Giving the U.S. increased access to the Canadian dairy market was the single biggest concession Ottawa made during the recent renegotiation of NAFTA, according to Foreign Affairs Minister Chrystia Freeland.
Foreign Affairs Minister Chrystia Freeland discussed NAFTA renegotiations at a CBC event in Toronto on Thursday. (Evan Mitsui/CBC)Giving the U.S. increased access to the Canadian dairy market was the single biggest concession Ottawa made during the recent renegotiation of NAFTA, according to Foreign Affairs Minister Chrystia Freeland.
Freeland, who led the talks, made the remark in answer to a question from a member of the public at a CBC event in Toronto — though her reply changed his word “concession” to “compromise.”
“Any negotiation obviously involves compromise, that’s why it’s a negotiation. Otherwise we would just have our list of what we want and get it,” Freeland said at the event, about Canada-U.S. relations in the wake of the midterm elections.
“I think probably the issue which Canadians are very aware was a difficult one and where the U.S. wanted increased access, was access to the Canadian dairy market,” she said.
“I feel comfortable with the deal that we struck, the level of increased access is comparable to was what agreed to by the Conservative government in the [Trans-Pacific Partnership] negotiations. That was a compromise that we offered to the United States as part of a broader deal.”
Foreign Affairs Minister Chrystia Freeland told an audience in Toronto that the single biggest concession Canada had to make during the NAFTA negotiation was giving the U.S. more access to Canada’s Dairy market. 1:01
Rosemary Barton, co-host of CBC’s The National — who was steering the discussion between Freeland, herself and Washington Post senior political reporter Aaron Blake — pushed the minister on her decision not to use the word “concession.”
Freeland replied: “It was a compromise.”
Barton pressed Freeland on the minister’s decision not to use the word “concession.” (Evan Mitsui/CBC)On the flip side, Freeland said Canada’s greatest gains were the continued access to the American market.
“To have that is a really big deal,” she said.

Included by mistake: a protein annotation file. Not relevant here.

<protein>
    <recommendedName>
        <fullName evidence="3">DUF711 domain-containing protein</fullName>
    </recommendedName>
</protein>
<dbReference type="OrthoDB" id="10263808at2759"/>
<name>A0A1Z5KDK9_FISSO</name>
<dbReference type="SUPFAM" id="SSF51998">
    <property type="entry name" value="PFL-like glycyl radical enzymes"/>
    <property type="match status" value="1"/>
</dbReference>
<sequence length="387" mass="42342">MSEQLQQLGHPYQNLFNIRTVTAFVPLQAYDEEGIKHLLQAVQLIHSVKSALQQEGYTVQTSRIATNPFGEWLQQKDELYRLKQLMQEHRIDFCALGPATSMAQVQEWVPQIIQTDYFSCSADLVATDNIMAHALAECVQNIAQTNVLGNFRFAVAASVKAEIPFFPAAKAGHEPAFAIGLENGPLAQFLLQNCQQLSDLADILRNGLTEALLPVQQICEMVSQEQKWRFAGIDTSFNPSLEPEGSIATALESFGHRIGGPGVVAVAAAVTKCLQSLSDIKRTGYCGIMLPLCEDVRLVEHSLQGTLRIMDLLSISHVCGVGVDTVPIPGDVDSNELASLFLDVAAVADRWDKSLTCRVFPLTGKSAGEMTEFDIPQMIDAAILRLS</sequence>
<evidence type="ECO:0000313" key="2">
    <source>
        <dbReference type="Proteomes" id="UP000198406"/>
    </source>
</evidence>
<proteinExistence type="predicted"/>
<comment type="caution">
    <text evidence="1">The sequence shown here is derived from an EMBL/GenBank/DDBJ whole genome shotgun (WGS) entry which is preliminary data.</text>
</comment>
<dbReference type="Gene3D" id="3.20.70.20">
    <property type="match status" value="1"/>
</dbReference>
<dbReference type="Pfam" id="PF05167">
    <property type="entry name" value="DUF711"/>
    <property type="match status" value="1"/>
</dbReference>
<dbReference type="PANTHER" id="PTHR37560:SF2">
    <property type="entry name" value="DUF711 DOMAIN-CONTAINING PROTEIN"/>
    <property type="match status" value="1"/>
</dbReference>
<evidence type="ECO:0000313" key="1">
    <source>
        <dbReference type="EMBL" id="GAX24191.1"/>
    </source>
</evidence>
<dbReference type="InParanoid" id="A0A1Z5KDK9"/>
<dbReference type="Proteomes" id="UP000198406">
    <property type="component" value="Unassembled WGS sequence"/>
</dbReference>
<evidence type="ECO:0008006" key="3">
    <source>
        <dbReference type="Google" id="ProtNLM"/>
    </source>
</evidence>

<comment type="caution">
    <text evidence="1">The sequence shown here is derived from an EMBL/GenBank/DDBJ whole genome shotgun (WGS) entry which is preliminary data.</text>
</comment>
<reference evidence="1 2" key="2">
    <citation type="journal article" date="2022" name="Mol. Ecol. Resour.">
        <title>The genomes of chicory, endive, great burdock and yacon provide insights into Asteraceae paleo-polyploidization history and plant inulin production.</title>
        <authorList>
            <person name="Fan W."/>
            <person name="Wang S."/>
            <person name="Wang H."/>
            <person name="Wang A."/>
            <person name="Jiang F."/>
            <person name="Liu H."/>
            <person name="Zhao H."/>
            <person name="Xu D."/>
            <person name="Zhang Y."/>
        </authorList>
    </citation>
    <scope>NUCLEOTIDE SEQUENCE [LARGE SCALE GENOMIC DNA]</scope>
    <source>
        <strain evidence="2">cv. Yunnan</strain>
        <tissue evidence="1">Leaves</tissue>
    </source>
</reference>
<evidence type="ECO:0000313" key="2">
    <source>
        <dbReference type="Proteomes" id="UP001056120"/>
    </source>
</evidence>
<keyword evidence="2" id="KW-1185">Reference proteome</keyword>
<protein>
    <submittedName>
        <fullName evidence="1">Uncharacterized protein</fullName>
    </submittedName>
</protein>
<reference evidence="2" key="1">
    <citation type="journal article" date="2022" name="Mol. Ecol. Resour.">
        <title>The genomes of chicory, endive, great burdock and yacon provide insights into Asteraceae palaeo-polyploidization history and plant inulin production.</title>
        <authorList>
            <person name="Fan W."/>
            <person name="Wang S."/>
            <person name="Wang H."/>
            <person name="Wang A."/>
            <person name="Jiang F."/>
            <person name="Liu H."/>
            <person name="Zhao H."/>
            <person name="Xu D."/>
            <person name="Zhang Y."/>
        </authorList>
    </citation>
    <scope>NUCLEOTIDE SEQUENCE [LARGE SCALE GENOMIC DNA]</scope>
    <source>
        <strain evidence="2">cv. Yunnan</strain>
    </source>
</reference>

The minister said the new deal also contains a number of “significant improvements over the old NAFTA.” Her “personal favourite” was the elimination of a provision that allowed U.S. companies to sue the Canadian government for passing laws that hurt their business interests.
“Another thing that we got rid of, which I am really pleased about, is something that was known as the ‘energy ratchet clause’ which committed us to selling a certain portion of our energy exports to the United States,” Freeland said.
“To me, that impinges on our sovereignty and I am glad that that is gone too,” she added.
Asked by Barton whether she was concerned about media reports that officials in the U.S. are tinkering with the text of the agreement, now called the United States-Mexico-Canada Agreement (USMCA), Freeland said it was her job to worry about the Canadian political process and not what is going on in the U.S. or Mexico.
“It would be presumptuous for us to comment on and assume responsibility for somebody else’s politics so we don’t,” she said.
Foreign Affairs Minister Chrystia Freeland said that in the wake of a reporter being banned from the White House that journalism is an essential institution of a functioning democracy. 1:37
Freeland was also asked if she thought it was fair for Donald Trump’s administration to revoke CNN’s chief White House correspondent Jim Acosta’s press credentials for the White House after a testy exchange that saw the U.S. president call Acosta a “rude, terrible person.”
“It is important for political leaders, political leaders particularly of democracies to speak out for journalists,” Freeland said.
“I think a lot of us have been thinking a lot about what makes democracies, democracies. And maybe a simplistic way of thinking about it is it’s just that people vote — a democracy is where you democratically elect your leaders,” she said.
“But I think a lot of people have been realizing that a democracy is much more than that. It’s about a set of institutions and a set of behaviours that hold those elected leaders to account and hold them in check.”